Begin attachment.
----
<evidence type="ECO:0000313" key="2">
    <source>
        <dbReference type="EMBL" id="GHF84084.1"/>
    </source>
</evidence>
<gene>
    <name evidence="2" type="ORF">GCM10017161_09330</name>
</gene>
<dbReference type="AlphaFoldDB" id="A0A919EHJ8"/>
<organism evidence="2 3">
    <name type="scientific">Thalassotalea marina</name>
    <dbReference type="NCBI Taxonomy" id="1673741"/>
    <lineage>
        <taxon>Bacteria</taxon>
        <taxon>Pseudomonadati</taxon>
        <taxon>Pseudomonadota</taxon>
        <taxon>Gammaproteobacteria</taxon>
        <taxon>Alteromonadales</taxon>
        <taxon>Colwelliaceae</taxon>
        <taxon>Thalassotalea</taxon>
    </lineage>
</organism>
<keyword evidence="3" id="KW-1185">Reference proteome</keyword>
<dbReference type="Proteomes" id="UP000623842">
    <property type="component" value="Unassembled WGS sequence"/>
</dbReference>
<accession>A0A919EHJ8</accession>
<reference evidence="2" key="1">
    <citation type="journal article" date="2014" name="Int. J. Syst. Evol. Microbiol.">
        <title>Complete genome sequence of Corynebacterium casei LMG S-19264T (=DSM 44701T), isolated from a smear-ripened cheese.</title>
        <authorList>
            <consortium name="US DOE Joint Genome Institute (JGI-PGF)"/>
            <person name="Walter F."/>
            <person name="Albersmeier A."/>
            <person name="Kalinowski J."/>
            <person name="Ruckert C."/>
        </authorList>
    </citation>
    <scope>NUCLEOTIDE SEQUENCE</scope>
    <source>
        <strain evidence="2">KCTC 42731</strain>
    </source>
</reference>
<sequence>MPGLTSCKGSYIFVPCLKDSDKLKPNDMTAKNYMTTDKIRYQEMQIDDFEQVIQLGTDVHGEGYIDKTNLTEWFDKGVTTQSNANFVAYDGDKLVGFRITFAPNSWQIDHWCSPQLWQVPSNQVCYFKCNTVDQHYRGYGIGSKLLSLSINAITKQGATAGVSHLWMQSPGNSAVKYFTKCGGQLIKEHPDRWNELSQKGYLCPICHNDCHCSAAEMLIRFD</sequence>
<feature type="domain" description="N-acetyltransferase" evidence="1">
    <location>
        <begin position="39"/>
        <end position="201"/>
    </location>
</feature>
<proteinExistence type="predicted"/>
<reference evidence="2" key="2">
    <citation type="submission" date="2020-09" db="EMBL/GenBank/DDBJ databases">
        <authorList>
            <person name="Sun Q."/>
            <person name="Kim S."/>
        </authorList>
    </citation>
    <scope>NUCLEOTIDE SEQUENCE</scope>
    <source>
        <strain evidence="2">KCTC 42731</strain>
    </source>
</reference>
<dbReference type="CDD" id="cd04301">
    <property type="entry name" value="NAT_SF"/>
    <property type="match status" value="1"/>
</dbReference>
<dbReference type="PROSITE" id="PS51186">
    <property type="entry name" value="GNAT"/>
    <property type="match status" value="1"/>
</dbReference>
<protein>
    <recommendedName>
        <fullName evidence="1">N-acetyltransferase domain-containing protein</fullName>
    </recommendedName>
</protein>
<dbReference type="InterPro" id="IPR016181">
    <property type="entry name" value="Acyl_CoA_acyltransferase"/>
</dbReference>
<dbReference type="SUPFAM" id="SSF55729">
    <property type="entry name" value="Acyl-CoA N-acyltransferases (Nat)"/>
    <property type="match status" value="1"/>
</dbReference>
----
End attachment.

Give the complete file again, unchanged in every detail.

<evidence type="ECO:0000313" key="2">
    <source>
        <dbReference type="EMBL" id="GHF84084.1"/>
    </source>
</evidence>
<gene>
    <name evidence="2" type="ORF">GCM10017161_09330</name>
</gene>
<dbReference type="AlphaFoldDB" id="A0A919EHJ8"/>
<organism evidence="2 3">
    <name type="scientific">Thalassotalea marina</name>
    <dbReference type="NCBI Taxonomy" id="1673741"/>
    <lineage>
        <taxon>Bacteria</taxon>
        <taxon>Pseudomonadati</taxon>
        <taxon>Pseudomonadota</taxon>
        <taxon>Gammaproteobacteria</taxon>
        <taxon>Alteromonadales</taxon>
        <taxon>Colwelliaceae</taxon>
        <taxon>Thalassotalea</taxon>
    </lineage>
</organism>
<keyword evidence="3" id="KW-1185">Reference proteome</keyword>
<dbReference type="Proteomes" id="UP000623842">
    <property type="component" value="Unassembled WGS sequence"/>
</dbReference>
<accession>A0A919EHJ8</accession>
<reference evidence="2" key="1">
    <citation type="journal article" date="2014" name="Int. J. Syst. Evol. Microbiol.">
        <title>Complete genome sequence of Corynebacterium casei LMG S-19264T (=DSM 44701T), isolated from a smear-ripened cheese.</title>
        <authorList>
            <consortium name="US DOE Joint Genome Institute (JGI-PGF)"/>
            <person name="Walter F."/>
            <person name="Albersmeier A."/>
            <person name="Kalinowski J."/>
            <person name="Ruckert C."/>
        </authorList>
    </citation>
    <scope>NUCLEOTIDE SEQUENCE</scope>
    <source>
        <strain evidence="2">KCTC 42731</strain>
    </source>
</reference>
<sequence>MPGLTSCKGSYIFVPCLKDSDKLKPNDMTAKNYMTTDKIRYQEMQIDDFEQVIQLGTDVHGEGYIDKTNLTEWFDKGVTTQSNANFVAYDGDKLVGFRITFAPNSWQIDHWCSPQLWQVPSNQVCYFKCNTVDQHYRGYGIGSKLLSLSINAITKQGATAGVSHLWMQSPGNSAVKYFTKCGGQLIKEHPDRWNELSQKGYLCPICHNDCHCSAAEMLIRFD</sequence>
<feature type="domain" description="N-acetyltransferase" evidence="1">
    <location>
        <begin position="39"/>
        <end position="201"/>
    </location>
</feature>
<proteinExistence type="predicted"/>
<reference evidence="2" key="2">
    <citation type="submission" date="2020-09" db="EMBL/GenBank/DDBJ databases">
        <authorList>
            <person name="Sun Q."/>
            <person name="Kim S."/>
        </authorList>
    </citation>
    <scope>NUCLEOTIDE SEQUENCE</scope>
    <source>
        <strain evidence="2">KCTC 42731</strain>
    </source>
</reference>
<dbReference type="CDD" id="cd04301">
    <property type="entry name" value="NAT_SF"/>
    <property type="match status" value="1"/>
</dbReference>
<dbReference type="PROSITE" id="PS51186">
    <property type="entry name" value="GNAT"/>
    <property type="match status" value="1"/>
</dbReference>
<protein>
    <recommendedName>
        <fullName evidence="1">N-acetyltransferase domain-containing protein</fullName>
    </recommendedName>
</protein>
<dbReference type="InterPro" id="IPR016181">
    <property type="entry name" value="Acyl_CoA_acyltransferase"/>
</dbReference>
<dbReference type="SUPFAM" id="SSF55729">
    <property type="entry name" value="Acyl-CoA N-acyltransferases (Nat)"/>
    <property type="match status" value="1"/>
</dbReference>